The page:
2014 Honda Odyssey
One song from back in the day declares diamonds are a girl’s best friends. Whether or not time has changed this situation, when it comes to managing the transportation needs of a busy family, the best minivans for moms might well give diamonds a run for the money.
However, these days, when it comes to minivans, there is good news and there is bad news. The bad news is the number of choices has dwindled considerably. Today, there are but seven minivans on the market.
However, therein also lies the good news.
These seven models have survived because they are the best. Car-like handling, seating for up to eight, easy ingress and egress, sliding doors on both sides of the vehicles, outstanding versatility, and the capability of being outfitted with a broad array of family friendly features make any one of these seven one of the best minivans for moms.
The flagship minivan product of the company credited with taking the modern minivan mainstream, Chrysler’s Town & Country is one of but two remaining minivans from an American company. Named highest-ranking in initial quality by J.D. Power and Associates for two years in a row, Town & Country is one of the most luxurious minivans offered. Power comes from a 283-horsepower, 3.6-liter V6 producing 260 ft-lbs of torque. The front-drive powertrain employs a six-speed automatic transmission. Mom-friendly features include dual power-sliding side doors and a power-operated rear hatch. Leather upholstery, remote keyless entry and tri-zone automatic climate control are featured too. Bluetooth audio streaming and telephone connectivity are standard as well. Further, there’s no wrestling with the Stow ‘n Go foldaway second-row seats; they fold flat into the floor at the pull of a lever. Safety features include blind spot monitoring and rear cross path monitoring. Pricing starts at $29,995.
Photo by Chrysler
Perhaps it’s fitting the Dodge Caravan, which was introduced back in 1984, is the oldest surviving minivan nameplate in America. The first to market, it was introduced as the “Caravan”, with a long wheelbase variant called Grand Caravan. The short wheelbase Caravan version was eliminated when the current model debuted in 2008. Standard features include alloy wheels, roof rails, power rear windows, and power sliding doors. Among the options moms will appreciate most are a rearview camera system, a Blu-ray based DVD rear seat video entertainment setup, and blind spot monitoring. Power comes from Chrysler’s 283-horsepower 3.6-liter V6 with 260 ft-lbs of torque. A six-speed automatic feeds the front wheels. If you like the Grand Caravan but have been on the fence about it, this might be your last shot at getting one. It has been reported production will end with the 2015s. Dodge Grand Caravan pricing starts at $21,395.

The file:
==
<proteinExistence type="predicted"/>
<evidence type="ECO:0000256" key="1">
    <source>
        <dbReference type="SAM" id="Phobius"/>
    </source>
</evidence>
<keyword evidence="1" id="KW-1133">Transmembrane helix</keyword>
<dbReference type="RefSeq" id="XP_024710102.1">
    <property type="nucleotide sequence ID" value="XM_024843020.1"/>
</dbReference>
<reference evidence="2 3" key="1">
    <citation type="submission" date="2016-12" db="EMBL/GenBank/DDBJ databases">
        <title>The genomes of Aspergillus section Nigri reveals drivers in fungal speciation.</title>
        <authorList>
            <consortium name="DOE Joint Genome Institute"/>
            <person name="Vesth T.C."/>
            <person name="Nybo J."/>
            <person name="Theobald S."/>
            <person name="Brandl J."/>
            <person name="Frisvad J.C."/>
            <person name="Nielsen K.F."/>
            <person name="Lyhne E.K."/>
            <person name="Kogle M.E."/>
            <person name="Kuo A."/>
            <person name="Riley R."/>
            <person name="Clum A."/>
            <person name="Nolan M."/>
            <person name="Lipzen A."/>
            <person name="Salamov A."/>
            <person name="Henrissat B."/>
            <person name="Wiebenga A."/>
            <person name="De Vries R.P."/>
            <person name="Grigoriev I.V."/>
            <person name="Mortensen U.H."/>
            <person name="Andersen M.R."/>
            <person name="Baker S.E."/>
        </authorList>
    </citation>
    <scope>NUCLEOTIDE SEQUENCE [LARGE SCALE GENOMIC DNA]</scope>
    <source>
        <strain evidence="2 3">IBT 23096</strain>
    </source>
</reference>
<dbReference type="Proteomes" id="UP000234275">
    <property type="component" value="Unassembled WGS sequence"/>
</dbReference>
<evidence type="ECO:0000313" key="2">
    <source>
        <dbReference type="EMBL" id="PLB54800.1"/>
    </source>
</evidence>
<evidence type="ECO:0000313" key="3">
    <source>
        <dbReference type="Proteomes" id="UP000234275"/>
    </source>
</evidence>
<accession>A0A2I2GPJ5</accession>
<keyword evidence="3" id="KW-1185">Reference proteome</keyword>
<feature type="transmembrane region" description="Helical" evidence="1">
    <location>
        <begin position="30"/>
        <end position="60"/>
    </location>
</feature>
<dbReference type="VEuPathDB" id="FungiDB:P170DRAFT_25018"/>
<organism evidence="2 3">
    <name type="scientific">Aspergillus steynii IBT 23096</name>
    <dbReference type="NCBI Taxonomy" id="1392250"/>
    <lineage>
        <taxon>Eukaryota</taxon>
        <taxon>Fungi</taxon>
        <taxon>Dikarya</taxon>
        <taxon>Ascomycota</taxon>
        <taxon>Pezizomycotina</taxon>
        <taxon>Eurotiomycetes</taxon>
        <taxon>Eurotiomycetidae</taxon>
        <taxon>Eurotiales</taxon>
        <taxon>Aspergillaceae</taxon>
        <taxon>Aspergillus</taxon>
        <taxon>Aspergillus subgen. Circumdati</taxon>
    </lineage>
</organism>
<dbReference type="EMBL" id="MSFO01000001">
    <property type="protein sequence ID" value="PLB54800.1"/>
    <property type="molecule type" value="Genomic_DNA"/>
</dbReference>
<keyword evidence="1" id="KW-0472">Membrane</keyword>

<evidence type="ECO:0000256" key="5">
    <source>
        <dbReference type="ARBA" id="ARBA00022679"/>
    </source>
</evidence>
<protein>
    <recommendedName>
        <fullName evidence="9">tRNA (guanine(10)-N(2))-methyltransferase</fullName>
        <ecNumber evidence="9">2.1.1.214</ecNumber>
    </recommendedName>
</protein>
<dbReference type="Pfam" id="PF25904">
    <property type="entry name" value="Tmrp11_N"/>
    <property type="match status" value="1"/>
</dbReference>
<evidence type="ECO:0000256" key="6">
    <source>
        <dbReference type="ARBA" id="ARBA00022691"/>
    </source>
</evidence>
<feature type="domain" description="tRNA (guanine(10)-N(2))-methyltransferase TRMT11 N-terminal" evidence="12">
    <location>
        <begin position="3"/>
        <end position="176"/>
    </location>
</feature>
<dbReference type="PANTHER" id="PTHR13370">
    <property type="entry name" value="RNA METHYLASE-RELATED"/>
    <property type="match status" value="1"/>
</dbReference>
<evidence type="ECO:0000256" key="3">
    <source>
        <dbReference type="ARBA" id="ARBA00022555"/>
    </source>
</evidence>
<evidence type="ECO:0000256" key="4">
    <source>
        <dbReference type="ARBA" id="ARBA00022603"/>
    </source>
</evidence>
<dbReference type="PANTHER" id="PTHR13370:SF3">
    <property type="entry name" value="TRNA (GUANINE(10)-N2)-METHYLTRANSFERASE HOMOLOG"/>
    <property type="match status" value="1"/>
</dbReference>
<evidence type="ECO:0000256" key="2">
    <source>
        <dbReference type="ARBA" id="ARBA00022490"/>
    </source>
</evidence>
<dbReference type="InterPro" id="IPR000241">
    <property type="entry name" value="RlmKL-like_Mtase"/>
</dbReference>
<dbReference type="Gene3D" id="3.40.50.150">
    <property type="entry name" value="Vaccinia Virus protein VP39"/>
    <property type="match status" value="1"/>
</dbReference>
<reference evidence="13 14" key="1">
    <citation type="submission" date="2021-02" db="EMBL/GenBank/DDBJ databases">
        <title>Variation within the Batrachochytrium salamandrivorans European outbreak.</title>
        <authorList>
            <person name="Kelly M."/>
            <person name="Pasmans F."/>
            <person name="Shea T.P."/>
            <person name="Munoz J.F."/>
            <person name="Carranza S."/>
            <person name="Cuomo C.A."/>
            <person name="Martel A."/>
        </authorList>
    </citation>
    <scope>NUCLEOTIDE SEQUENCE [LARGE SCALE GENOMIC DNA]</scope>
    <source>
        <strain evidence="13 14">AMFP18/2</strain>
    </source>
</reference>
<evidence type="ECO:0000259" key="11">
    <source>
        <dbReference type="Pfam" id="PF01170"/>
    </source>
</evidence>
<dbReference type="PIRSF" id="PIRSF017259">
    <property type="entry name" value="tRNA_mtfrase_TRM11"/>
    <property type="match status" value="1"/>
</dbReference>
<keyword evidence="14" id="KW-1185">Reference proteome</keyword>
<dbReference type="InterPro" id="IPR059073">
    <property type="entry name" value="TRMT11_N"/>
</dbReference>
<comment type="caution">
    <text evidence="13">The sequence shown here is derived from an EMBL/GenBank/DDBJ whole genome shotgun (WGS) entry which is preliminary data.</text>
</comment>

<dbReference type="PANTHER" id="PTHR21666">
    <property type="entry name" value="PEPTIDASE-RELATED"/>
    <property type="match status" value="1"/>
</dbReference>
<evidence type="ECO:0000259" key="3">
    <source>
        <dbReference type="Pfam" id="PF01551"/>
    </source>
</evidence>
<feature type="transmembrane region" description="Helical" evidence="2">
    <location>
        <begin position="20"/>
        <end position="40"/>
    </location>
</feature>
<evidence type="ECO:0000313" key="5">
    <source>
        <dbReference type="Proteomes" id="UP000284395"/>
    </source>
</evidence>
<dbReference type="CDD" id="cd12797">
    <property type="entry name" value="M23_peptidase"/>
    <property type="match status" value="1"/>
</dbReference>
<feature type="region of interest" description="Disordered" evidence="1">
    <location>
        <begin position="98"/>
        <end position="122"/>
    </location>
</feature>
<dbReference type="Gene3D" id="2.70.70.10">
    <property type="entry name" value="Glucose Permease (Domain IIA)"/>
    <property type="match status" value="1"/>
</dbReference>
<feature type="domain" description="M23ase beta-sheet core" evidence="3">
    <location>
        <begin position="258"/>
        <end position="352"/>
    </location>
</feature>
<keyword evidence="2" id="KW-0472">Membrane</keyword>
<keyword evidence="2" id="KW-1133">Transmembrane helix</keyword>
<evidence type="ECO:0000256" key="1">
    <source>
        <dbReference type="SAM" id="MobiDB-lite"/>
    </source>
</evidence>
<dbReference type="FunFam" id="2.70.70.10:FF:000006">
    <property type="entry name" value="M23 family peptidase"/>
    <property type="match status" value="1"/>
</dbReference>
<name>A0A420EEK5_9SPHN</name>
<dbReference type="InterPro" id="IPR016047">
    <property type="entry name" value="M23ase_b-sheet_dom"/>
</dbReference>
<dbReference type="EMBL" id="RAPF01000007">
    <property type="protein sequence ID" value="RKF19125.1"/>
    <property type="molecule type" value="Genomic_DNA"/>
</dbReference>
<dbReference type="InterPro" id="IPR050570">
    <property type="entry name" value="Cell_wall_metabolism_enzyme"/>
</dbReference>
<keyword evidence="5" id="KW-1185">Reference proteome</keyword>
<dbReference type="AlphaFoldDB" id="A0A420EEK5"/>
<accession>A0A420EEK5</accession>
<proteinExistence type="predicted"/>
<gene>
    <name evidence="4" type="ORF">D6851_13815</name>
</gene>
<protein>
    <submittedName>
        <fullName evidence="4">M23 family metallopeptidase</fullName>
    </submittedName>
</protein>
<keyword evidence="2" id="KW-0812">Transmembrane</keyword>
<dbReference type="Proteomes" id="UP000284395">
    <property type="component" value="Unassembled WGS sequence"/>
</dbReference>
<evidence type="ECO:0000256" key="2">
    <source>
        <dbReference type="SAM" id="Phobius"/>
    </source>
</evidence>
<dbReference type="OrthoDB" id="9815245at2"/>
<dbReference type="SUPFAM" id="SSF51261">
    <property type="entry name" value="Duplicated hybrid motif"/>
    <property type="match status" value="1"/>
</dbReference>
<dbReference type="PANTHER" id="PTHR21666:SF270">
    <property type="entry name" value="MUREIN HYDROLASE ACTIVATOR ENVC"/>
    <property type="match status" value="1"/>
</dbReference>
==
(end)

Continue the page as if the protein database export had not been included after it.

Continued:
Given the considerable might and insight of Honda’s engineering teams, it comes as no surprise most critics laud Honda’s Odyssey as the absolute best when it comes to minivans for moms – or anyone else. Redesigned for the 2014 model year, Odyssey seats up to eight in a three-row configuration. The second row seats can be spread apart to keep kids out of reach of one another, or create a middle aisle to ease access to the third row. Innovations like this have made Odyssey a front-runner for most of the lifetime of the nameplate. The front-drive powertrain uses a 248-horsepower, 3.5-liter V6 with 250 ft-lbs of torque. A six-speed automatic transmission is employed to feed power. Standard features include a rearview camera, Bluetooth audio streaming and phone connectivity, power adjustable front seats, a 60/40 folding third row seat, and two-zone air conditioning. Pricing starts at $28,975.
Leave it to a young upstart to see a niche and race to fill it. While most manufacturers have completely given over the minivan segment to Nissan, Toyota, Honda and Chrysler, Kia’s all-new Sedona is a refreshingly nice offering. They are being kind of sneaky about it though; in an effort to broaden Sedona’s appeal, Kia’s design team gave it something of a crossover suv profile. As a result, Sedona is easily the most handsome minivan on the market. Sedona also boasts a strong value story—as you’d expect from a Kia. Power is generated by a 3.3-liter V6 producing 276 horsepower and 248 ft-lbs of torque. Its front wheels are fed through a six-speed automatic transmission. Moms will love the forward collapsing second row seats, the split-folding third row seat, rear air conditioning controls, Bluetooth telephony and audio streaming, rear parking sensors, and dual gloveboxes. Pricing starts at $26,100.